Bad Bunny may have had the time of his life on his record-breaking “World’s Hottest Tour,” but some unfortunate fans have been suffering the sting from bad marketing.
The reggaeton superstar wrapped up his international stadium tour, which saw the Puerto Rican singer perform across North America and Latin America, at Mexico City’s historic Estadio Azteca on Saturday, the second of two shows at the venue. .
“Thank you Mexico!!! Thank you America for the best experience of my life!!!!” Bad Bunny tweeted Sunday in Spanish. “I will keep this tour in my heart forever. … From Puerto Rico to all over the whole world.
However, Bad Bunny’s Friday concert at Estadio Azteca left a bitter aftertaste for some fans. Many were denied entry to the concert after an abundance of fake tickets overwhelmed Ticketmaster’s system, resulting in some genuine tickets being cancelled.
In the days following the incident, growing scrutiny plagued Ticketmaster México, including the announcement of a fine by the Mexican government. Mexican President Andrés Manuel López Obrador also chimed in, requesting a free Bad Bunny concert for interested ticket holders.
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Ticketmaster México blames the wave of fake tickets for denied admission
Mexico ticket agent released a statement on Saturday dealing with the Bad Bunny concert admission fiasco.
“Ticketmaster is offering an apology to fans and announcing a refund for customers who purchased legitimate tickets and were unable to access today’s Bad Bunny concert,” the company wrote in Spanish on Twitter.
The ticket reseller went on to explain that an influx of fraudulent tickets was the main cause of some spectators’ failed entry.
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“The login issues were a consequence of an unprecedented number of fake tickets presented, causing extraordinary crowding and intermittent operation of our system,” the company continued. “This has led to confusion and complicated access to the stadium, with the regrettable consequence that some legitimate ticket holders have been denied entry.”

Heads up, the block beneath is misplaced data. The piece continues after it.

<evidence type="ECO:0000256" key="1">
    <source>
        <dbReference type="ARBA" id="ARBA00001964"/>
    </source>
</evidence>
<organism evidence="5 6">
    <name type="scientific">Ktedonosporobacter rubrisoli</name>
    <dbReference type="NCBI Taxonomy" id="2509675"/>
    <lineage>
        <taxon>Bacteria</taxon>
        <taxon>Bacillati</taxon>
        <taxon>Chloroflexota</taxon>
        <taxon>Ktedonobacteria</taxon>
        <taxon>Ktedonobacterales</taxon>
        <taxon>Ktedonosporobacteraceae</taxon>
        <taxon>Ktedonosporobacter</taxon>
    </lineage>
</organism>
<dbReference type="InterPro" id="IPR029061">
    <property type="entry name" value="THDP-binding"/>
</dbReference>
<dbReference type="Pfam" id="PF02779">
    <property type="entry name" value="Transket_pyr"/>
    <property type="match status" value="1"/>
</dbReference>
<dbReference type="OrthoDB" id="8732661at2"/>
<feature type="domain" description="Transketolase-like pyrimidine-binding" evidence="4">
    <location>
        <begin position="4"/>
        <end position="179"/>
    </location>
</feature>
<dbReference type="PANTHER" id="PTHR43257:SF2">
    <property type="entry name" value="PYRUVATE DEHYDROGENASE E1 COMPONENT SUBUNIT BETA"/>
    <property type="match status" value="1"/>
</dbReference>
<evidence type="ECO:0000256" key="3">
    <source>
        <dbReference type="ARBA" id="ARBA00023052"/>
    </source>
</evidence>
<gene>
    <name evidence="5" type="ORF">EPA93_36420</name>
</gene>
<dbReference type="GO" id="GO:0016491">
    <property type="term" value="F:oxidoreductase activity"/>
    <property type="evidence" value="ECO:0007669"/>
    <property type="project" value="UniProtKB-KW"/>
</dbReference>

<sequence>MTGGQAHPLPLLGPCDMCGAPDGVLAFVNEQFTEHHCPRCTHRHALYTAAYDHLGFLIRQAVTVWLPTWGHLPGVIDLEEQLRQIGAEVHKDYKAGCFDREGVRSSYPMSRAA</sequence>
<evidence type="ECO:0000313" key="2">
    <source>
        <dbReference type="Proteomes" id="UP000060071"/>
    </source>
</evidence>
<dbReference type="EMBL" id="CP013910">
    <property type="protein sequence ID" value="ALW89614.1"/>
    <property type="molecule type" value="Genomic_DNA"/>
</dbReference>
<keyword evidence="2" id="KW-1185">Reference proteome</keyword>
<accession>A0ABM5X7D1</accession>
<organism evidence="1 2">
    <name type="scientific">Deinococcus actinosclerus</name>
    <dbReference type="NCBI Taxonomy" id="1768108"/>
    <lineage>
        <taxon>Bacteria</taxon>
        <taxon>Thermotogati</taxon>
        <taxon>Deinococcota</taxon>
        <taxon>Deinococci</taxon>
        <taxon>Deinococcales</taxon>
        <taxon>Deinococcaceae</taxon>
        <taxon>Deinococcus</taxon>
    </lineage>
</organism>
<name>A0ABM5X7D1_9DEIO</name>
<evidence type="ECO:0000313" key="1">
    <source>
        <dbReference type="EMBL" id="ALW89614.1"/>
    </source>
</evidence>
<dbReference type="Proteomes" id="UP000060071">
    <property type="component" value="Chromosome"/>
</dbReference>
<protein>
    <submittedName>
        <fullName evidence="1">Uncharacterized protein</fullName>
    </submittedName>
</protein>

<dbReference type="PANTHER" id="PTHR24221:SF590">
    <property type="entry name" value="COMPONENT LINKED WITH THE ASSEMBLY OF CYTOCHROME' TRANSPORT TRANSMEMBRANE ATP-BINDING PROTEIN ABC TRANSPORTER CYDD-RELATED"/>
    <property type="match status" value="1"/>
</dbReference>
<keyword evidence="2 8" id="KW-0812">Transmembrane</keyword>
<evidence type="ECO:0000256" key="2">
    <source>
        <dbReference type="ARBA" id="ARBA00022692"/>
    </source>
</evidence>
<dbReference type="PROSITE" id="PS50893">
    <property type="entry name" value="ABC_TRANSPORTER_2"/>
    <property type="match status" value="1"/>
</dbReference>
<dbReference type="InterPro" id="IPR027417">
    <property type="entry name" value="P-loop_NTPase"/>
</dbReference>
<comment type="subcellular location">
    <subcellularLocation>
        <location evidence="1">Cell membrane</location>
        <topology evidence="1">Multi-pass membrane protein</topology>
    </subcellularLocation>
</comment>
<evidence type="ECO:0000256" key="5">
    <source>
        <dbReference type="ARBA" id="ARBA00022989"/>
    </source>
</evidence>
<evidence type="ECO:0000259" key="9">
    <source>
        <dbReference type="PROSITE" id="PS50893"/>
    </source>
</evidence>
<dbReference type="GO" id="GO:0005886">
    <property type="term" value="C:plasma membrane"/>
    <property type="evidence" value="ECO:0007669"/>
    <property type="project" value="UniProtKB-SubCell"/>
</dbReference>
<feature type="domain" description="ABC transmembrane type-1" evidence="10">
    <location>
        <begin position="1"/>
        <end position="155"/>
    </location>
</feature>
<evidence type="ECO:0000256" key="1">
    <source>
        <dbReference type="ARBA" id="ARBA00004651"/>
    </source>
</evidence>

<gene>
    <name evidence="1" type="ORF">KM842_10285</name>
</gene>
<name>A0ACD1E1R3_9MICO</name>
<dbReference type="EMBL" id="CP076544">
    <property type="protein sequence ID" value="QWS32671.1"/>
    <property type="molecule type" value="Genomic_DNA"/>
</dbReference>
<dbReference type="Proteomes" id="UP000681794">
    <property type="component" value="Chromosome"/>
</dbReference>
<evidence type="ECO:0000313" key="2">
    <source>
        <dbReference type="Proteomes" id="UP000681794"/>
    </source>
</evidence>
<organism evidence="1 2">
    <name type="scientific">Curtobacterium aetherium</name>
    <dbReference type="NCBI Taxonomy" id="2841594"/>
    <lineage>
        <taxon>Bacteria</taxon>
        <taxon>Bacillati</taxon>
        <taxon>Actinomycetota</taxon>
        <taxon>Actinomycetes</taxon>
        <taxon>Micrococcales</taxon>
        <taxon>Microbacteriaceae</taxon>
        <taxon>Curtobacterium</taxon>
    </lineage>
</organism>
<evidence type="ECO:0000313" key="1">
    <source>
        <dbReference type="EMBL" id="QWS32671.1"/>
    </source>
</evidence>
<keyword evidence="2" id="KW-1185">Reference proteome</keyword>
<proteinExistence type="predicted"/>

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In an interview with Radio Fórmula, Ricardo Sheffield, federal consumer advocate for PROFECO, rejected Ticketmaster México’s claim that the presence of counterfeit tickets caused fans to turn away.
“Ticketmaster claimed the tickets were fakes, but they were all issued by them,” Sheffield said in Spanish, arguing the main problem was the company’s “overselling” of tickets.
Sheffield said Ticketmaster México should issue full refunds to affected ticket holders, as well as pay those people a 20% compensation fee.
Sheffield also said Ticketmaster México would be fined over the incident, with a fine that could reach 10% of the company’s total sales over last year.
Ticketmaster México said the event was highly sought after, but denied that the concert was oversold. A company statement said 4.5 million applications had been received for just 120,000 vacancies. The forgeries then prevented some legitimate ticket holders from entering, he said.
“An unprecedented number of fake tickets, not purchased through our official channels, were presented at the gates on Friday,” the company said, adding that the situation at the gates caused “temporary outages in the ticket reading system, which sadly momentarily prevented recognition of legitimate tickets”.